Pfizer Will Use Virtual Reality to Help Build its Innovative New Sterile Injectables Plant

Creating an entirely new building for a growing company can be both expensive and time-consuming, and many companies are looking into having a virtual component to get more value for the cost.

Now, with the help of virtual reality (VR) technologies, Pfizer is creating a $450 million sterile injectables factory, with a “virtual factory” component that will harness digital twin technology to optimize the supply chain as well as train employees in a more efficient way. 

Background: What is Digital Twin Technology?

Like human twins, a digital twin is an exact replica of a physical object or location, except it is entirely virtual. A virtual factory floor, for example, allows a company to follow the entire supply chain process, in order to find ways to optimize it and cut costs. This is all done virtually, which slashes costs significantly.

Digital twin technology can also be used to model new machines or robots, allowing engineers to find weaknesses in the design or movement and fix them before creating the actual end product. Now, Pfizer hopes to use the virtual twin concept to optimize its production, as well as train employees.

Analysis: The New Pfizer Building

Pfizer is building the $450 million Modular Aseptic Processing (MAP) factory on the company’s campus in Kalamazoo County, Michigan. At around 420,000 square feet, the giant factory will focus on making sterile injectables. To do this, various factory floors are dedicated to sterilizing equipment, while also using robotics to automate certain processes.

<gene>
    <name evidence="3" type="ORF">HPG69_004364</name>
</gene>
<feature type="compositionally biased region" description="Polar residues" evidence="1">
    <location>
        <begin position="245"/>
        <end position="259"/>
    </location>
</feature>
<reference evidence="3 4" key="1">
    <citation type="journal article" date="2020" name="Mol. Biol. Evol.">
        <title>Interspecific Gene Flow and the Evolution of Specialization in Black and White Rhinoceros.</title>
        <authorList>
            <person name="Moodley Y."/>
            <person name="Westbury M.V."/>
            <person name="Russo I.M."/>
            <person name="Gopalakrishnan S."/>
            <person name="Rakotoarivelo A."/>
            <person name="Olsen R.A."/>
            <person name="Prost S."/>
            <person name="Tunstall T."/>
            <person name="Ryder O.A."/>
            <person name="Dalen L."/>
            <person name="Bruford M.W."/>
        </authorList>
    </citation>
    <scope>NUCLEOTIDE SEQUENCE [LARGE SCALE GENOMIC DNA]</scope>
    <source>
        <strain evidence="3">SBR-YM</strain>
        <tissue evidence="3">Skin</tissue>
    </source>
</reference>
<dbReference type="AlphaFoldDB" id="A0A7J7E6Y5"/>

Pfizer predicts that its building will create 450 new jobs, and not all workers will be required to be on-site. Thanks to MAP’s digital twin, factory workers can learn how to do their jobs without even stepping inside the building. Using VR headsets, employees can tour the new building and learn new tasks even before the MAP is built. According to Pfizer’s Kalamazoo lead David Breen, this process is “similar to a surgeon practicing for a complex virtual procedure.”

“Trainers can now observe how the trainees are executing their tasks in the virtual environment and provide feedback on their performance,” Breen added. Because much of the MAP’s building and machines will be designed using 3D models, these models are easy to move into VR software for employee training. Having the employees properly trained early on is essential to boost Pfizer’s efficiency, as producing sterile injectables is a long and complicated process. This digital twin technology will hopefully give the company the advantage it wants.

Outlook: A Bigger Trend

Pfizer is just one of many companies leveraging this digital twin technology. Other companies, like Siemens, are using the technology to optimize output and make maintenance easier. However, as Pfizer’s most recent efforts show, digital twins are now being showcased in the healthcare industry, and in other industries like urban planning, showcasing the many applications for this powerful new virtual tool for businesses in the 21st century. 

Kenna Hughes-Castleberry is a staff writer at the Debrief and the Science Communicator at JILA (a partnership between the University of Colorado Boulder and NIST). Her writing beats include deep tech, the metaverse, and quantum technology. You can find more of her work at her website: